5 years ago5,000+ Views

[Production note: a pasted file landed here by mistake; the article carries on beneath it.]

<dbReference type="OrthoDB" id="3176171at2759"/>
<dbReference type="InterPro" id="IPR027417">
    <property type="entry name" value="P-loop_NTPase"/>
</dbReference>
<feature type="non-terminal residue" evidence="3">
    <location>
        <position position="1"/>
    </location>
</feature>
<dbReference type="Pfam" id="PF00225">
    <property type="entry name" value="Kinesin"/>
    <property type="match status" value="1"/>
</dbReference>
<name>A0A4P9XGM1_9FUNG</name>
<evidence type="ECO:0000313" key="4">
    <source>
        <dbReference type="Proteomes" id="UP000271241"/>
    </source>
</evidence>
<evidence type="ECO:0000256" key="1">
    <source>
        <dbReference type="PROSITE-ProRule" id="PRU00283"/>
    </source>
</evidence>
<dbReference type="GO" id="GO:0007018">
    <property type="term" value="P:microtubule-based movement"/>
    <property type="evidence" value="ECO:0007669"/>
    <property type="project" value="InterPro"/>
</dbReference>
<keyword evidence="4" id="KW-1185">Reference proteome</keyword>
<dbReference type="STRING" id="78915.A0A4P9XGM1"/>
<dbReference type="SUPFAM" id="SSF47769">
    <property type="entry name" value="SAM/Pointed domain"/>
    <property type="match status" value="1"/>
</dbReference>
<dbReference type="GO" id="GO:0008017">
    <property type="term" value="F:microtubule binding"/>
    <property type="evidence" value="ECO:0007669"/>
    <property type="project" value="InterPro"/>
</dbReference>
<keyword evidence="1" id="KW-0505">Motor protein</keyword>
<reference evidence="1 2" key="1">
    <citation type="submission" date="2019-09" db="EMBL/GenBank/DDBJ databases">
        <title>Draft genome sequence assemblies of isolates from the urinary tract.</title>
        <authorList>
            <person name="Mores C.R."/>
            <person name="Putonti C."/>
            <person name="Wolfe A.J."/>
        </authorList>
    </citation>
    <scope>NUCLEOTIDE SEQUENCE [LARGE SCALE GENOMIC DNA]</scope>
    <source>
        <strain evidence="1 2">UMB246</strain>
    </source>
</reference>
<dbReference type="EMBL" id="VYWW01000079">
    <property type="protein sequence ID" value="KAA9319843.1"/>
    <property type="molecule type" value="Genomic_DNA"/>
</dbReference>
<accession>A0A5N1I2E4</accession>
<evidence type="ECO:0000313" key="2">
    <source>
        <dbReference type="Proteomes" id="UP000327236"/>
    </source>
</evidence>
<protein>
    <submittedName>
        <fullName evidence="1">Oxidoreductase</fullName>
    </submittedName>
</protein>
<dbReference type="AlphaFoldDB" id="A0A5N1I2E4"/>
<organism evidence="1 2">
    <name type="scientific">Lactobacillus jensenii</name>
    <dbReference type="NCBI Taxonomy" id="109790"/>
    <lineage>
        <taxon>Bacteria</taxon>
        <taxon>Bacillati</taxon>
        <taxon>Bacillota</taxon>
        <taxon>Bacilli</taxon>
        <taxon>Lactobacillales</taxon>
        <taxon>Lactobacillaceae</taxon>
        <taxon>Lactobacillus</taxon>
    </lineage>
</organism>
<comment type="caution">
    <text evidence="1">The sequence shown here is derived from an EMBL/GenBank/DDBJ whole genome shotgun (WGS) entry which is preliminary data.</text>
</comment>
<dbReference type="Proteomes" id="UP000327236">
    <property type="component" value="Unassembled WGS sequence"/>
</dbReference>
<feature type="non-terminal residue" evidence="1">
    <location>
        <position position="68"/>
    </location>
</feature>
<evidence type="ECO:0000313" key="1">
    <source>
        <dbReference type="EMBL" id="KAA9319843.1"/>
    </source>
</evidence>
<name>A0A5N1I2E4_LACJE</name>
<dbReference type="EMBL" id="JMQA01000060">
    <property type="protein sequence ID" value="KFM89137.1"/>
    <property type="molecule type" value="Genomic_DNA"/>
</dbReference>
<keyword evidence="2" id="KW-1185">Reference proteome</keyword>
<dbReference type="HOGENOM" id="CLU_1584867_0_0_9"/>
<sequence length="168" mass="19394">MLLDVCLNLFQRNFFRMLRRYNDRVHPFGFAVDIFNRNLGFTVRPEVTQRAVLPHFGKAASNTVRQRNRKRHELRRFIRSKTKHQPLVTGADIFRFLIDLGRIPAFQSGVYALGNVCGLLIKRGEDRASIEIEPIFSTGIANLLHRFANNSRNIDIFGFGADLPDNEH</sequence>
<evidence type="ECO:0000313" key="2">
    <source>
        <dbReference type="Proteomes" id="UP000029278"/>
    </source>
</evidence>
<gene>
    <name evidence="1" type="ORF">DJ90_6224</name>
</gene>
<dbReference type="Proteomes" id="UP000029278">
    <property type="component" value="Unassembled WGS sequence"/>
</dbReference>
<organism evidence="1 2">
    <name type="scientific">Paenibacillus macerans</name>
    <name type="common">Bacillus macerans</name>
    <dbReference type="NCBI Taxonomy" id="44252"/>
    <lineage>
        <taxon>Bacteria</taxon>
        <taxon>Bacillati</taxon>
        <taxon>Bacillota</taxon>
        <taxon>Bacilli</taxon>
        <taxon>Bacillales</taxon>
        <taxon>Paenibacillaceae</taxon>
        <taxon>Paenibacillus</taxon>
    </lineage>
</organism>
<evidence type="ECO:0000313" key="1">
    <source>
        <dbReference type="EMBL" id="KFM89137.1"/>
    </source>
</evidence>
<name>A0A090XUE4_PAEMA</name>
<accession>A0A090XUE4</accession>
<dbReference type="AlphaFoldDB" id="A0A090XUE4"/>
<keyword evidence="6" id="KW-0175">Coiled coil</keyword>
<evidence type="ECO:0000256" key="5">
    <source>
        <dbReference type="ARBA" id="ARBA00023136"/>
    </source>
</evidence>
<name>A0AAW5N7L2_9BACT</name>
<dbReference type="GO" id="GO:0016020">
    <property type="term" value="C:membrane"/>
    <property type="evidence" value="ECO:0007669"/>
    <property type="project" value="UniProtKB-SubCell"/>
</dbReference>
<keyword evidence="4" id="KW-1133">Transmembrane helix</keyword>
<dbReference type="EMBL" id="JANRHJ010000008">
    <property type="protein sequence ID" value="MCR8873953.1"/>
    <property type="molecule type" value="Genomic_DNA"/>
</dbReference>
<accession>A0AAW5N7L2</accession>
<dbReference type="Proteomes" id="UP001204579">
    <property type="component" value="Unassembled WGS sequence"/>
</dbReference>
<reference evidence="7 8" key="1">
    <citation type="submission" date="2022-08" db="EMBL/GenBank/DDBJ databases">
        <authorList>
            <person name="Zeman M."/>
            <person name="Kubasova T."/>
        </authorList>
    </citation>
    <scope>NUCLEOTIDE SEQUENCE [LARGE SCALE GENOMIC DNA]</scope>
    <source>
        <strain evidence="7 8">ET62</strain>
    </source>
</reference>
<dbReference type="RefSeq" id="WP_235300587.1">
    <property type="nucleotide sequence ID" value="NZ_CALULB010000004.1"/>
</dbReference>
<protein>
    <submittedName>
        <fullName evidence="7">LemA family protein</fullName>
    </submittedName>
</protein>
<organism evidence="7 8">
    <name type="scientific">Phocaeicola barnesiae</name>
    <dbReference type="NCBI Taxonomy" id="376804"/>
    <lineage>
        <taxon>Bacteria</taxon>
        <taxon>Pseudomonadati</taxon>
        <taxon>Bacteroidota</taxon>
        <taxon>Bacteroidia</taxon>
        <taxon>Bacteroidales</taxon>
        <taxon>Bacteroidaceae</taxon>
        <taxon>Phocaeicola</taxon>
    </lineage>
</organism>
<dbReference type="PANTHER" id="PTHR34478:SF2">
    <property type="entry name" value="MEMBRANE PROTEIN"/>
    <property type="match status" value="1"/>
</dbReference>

Of the three companies that dominate Korean pop—SM, JYP, and YG—it is the music of YG Entertainment that is most likely to sound familiar to American ears. Founded in 1996 by Yang Hyun-suk, former member of seminal pop group Seo Taiji and Boys, YG has always emphasized hip-hop and R&B as its musical foundation. From the start, the company enlisted Korean-American musicians, like early hitmaker Perry, to produce tracks that were in line with stateside trends, thus staying ahead of the curve in the domestic market. It was the flashy music videos and aggressive rap singles of the late ’90s and early aughts by YG artists like Jinusean and 1TYM that initially attracted a young G-Dragon to the label. In 2006, YG further evolved as a K-pop powerhouse when GD debuted as the leader of influential boy band Big Bang, followed three years later by girl group 2NE1. And, of course, longtime YG artist PSY brought his label international recognition last summer with the explosion of “Gangnam Style.” All of these international hits are no accident—YG is known for granting more freedom to its artists than rival K-pop powerhouses, creating space for a unique talent like GD to grow. So, to get a window into G-Dragon’s musical upbringing and the history of his label, here are G-Dragon’s Favorite Songs from YG Entertainment. As told to Jaeki Cho (@jaekicho) 1.Jinusean “Gasoline” (1997) Producer: Yang Hyun-suk [CEO of YG Entertainment] Album: Jinusean G-Dragon: “[Sings the melody.] I really like this record. The music video, I watch it now and it's still great visually. There's an old vibe to it that I like a lot. Now, everything's too HD. Everything's so clean and crisp. Also, when you watch videos that are shot overseas like this one, I'm sure the sunlight is different so the colors stand out. Overall, I really think ‘Gasoline’ is an amazing record. I love the album as well.” 2.YG Family “Famillienium (We Are YG Family)” (1999) Producer: Perry Album: Famillenium G-Dragon: “I first found out about the song because of the music video. It's one of those videos that just made me say, ‘How can they make this in Korea?’ When I saw it, I told myself, ‘Okay, I have to go to YG.’ I would go to the karaoke rooms and sing that song so many times. I would point at the security camera to imitate scenes out of the video. That video's pretty insane. It's quite awesome, actually. “I never asked my boss [YG Entertainment CEO Yang Hyun-suk] why he's sitting in a room alone when a helicopter's spraying the office with bullets in the video. [Laughs.] But one thing I always do to make fun of him is when he says the line, [imitates Yang Hyun-suk's voice in Korean] ‘What time is it?’ “In the lyrics, they just bash on society, and they even talk about white powder. I remember thinking to myself, ‘This place is thugged out.’ As a young kid, I was pretty mesmerized.” 3.1TYM “One Love” (2000) Producer: Teddy Park & Kim Jong-seo Album: 2nd Round G-Dragon: “I like most 1TYM [four-member hip-hop group formerly under YG Entertainment] records. But ‘One Love’ is a classic to me. I really like the rap on that record. It's almost like a course you need to take when you join our company. It's a song almost all trainees have to sing. They all sing 'One Love' at one point or another. [Fellow Big Bang members] Taeyang did it, T.O.P. did it, and I did it, too. I think the trainees now do it as well. "The group's not together anymore, but they're actively pursuing their own careers. Baekyung is in the food business. Danny's doing a show [on Mnet America] in L.A. called Danny from L.A. I see Teddy everyday in the studio." 4.Jinusean “A-Yo” (2001) Producer: Teddy Park Album: The Reign G-Dragon: “Along with ‘Famillienium,’ both the record and video for ‘A-Yo’ were really influential to me. The song pretty much caught two birds with one stone. It's very hip-hop, but also very accessible for the masses to sing along to. And at the time, I didn't even know what ‘A-Yo’ meant. It was just something that was easy to sing along to. And in the music video, you see lowriders, sneakers, and cars; it was really fresh for me at the time. Like, ‘Wow, this kind of music and video can actually be made in Korea.’ “I remember going to the record shop, and writing down my name to purchase [The Reign] album, because the pre-order was all sold out. So I went a few days prior to the actual release and wrote down my name and phone number. I had to wait several weeks before I finally got my copy of the album. Even back then, the music market in Korea was pretty healthy. And CDs were actually pushing units. Now, you can't find a single CD store anywhere in Seoul [Laughs.]—unless you head to COEX [a trendy mall located in the Gangnam district of Seoul].” 5.Perry f/ G-Dragon, Sean & Masta Wu “Storm” (2001) Producer: Perry Album: Perry by Storm [1:19 G-Dragon cuteness] G-Dragon: “I really liked Perry's album, too. Personally, I think his case is a bit unfortunate. He didn't come out at the right time. I think he's a real genius. He had an incredible talent for creating melody lines, he also made amazing beats, and he used to be a b-boy so he was great at dancing. His raps were pretty much the best, too. He would murder everybody on the track. He knew how to do pretty much everything. “Maybe he was a little too ahead of his time. I mean, after a certain point, it felt like he was a bit frustrated. When I was young, I just thought he was very striking. [Perry by Storm] had a lot of gems. In addition to ‘Storm,’ there were many great records on there. “Perry's not too good speaking Korean, and I thought that was a setback for him, but his songs were overall great. “‘Storm’ was the first song I did as a member of YG. The record gave me a lot of pressure. I didn't think I was prepared at the time. And I had to be on TV shows to promote the record with Masta Wu, who was very scary. [Laughs.] Just imagine, I was really young, and these guys were all at least 10 years older than me. I was just so nervous, and no matter what, I couldn't mess up. But of course, when we first performed on television I tripped on stage. It was really nerve-wracking. And whenever I screwed up, Masta Wu would scold me. "The other hyungs [older-brother figures] really didn't say much, because I was so young, and they just thought of me as a cute little brother. But Masta Wu at the time was around my current age, or even younger. He's already kind of a scary dude. Now imagine him in his young and wild days. If I were wearing a hat, he'd smack the brim. And I would just stay silent and think, ‘Oh, man. I'm fucked.’ [Laughs.] It was really scary, man. Getting onstage every day to promote that record was very stressful.” 6.Swi.T f/ Jinu “Everybody Get Down (Part 2)” (2002) Producer: Song Baek-kyoung Album: 97-YG-02 (Why Be Normal?) G-Dragon: “I like ‘Everybody Get Down’ with Jinu on it. There isn't much mention of whether or not Jinusean's a good rap duo. But I think Jinu's a great rapper, I like his style. When I listen to it, it reminds of L.A. He has this vibe that's reminiscent of Snoop. It's very easygoing—he has a slur, but it sounds very good.” 7.G-Dragon & Taekwon, “Jeo Nopeungose Pyeolcheo” (2002) Producer: Perry Album: 97-YG-02 (Why Be Normal?) G-Dragon: “Not a lot of people know the song ‘Jeo Nopeungose Pyeolcheo’ [‘On a Higher Plane’], track nine on the second YG Family album. It's the first song Taeyang [then known as ‘Taekwon’] and I did together. You can hear him rapping. When I listen to it now it's so unbearably corny. But there's this weird sense of griminess. I was so bad at rapping then, but it kind of brings back memories from that era, so I go back to listen to it a lot. I also like the lead single from this album, ‘Hip-Hop Gentlemen,’ because I did it. But it's not a record I go back to now. Even the music video, when I watch it, it's a little cringe-inducing. [Laughs.] "